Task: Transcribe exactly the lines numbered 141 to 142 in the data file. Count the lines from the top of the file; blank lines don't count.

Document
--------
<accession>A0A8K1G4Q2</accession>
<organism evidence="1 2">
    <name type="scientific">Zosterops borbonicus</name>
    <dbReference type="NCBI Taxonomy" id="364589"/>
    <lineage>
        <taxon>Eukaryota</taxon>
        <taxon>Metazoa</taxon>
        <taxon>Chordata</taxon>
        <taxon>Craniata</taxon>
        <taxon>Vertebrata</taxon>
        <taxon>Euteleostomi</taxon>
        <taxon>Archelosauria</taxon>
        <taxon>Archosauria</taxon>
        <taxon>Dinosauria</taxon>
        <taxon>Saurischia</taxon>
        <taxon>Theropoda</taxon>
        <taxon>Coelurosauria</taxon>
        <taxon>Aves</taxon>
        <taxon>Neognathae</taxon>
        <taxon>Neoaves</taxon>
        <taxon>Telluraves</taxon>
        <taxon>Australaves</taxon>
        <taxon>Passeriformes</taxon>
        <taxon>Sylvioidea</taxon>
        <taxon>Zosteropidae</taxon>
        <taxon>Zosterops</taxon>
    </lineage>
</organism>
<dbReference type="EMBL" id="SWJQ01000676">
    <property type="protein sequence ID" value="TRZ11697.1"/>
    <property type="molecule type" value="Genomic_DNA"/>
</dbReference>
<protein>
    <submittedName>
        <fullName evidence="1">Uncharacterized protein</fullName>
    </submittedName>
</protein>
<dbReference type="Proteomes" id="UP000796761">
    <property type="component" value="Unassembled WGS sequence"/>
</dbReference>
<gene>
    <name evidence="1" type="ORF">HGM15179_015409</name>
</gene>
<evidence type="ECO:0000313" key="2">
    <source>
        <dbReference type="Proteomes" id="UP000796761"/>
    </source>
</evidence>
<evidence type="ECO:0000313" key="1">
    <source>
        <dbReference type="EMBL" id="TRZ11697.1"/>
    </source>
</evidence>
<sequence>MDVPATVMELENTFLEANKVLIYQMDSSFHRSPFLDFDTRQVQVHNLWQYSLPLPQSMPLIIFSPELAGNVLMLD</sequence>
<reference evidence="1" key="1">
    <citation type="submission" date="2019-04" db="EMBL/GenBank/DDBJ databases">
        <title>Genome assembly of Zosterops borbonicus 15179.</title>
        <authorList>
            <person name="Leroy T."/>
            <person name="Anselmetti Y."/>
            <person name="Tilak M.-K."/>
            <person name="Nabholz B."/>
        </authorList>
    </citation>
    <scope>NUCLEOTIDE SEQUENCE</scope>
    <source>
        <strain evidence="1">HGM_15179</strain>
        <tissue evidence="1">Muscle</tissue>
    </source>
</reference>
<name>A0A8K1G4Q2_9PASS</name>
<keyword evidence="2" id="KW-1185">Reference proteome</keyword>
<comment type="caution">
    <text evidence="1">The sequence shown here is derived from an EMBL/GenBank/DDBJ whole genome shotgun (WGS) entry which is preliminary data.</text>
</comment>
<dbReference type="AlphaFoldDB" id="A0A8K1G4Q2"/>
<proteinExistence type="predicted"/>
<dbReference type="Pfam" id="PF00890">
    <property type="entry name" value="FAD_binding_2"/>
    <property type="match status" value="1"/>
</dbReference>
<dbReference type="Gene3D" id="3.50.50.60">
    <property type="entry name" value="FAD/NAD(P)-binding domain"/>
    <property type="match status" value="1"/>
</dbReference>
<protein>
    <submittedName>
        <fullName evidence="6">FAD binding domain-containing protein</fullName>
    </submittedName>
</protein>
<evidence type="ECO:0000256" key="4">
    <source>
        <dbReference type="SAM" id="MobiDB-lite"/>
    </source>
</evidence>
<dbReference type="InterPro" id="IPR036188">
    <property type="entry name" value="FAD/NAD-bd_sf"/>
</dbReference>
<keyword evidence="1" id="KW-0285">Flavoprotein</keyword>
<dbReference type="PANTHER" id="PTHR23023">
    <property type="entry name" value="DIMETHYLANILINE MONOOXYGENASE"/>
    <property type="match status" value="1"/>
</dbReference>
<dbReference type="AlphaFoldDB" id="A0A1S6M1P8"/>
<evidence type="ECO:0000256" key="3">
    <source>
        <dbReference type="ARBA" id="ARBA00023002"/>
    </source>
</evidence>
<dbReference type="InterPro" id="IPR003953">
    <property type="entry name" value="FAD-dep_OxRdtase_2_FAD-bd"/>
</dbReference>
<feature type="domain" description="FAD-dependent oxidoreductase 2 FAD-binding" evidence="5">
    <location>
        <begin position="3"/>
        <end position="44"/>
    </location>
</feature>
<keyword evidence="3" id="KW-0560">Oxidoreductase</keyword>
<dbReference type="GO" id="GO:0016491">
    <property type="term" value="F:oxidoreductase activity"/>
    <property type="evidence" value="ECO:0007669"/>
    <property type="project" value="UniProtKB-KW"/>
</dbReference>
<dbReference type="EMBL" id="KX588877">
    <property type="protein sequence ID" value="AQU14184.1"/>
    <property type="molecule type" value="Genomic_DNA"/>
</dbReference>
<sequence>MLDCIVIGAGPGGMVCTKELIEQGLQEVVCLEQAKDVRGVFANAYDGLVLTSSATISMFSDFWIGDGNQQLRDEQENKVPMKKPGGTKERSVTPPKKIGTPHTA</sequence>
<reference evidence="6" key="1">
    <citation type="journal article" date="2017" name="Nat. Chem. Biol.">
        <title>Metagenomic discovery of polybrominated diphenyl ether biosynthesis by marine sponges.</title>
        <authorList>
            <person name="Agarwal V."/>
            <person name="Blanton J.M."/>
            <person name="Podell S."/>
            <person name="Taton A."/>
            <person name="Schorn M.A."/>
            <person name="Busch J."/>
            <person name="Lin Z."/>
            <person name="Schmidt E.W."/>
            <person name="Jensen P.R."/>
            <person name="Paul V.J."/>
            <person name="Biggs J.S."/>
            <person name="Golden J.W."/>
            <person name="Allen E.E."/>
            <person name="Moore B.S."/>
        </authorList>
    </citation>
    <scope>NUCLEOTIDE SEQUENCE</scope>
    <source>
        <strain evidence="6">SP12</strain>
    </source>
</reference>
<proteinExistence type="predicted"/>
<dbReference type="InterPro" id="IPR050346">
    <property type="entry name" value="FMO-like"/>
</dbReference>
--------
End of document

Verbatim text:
            <person name="Schmidt E.W."/>
            <person name="Jensen P.R."/>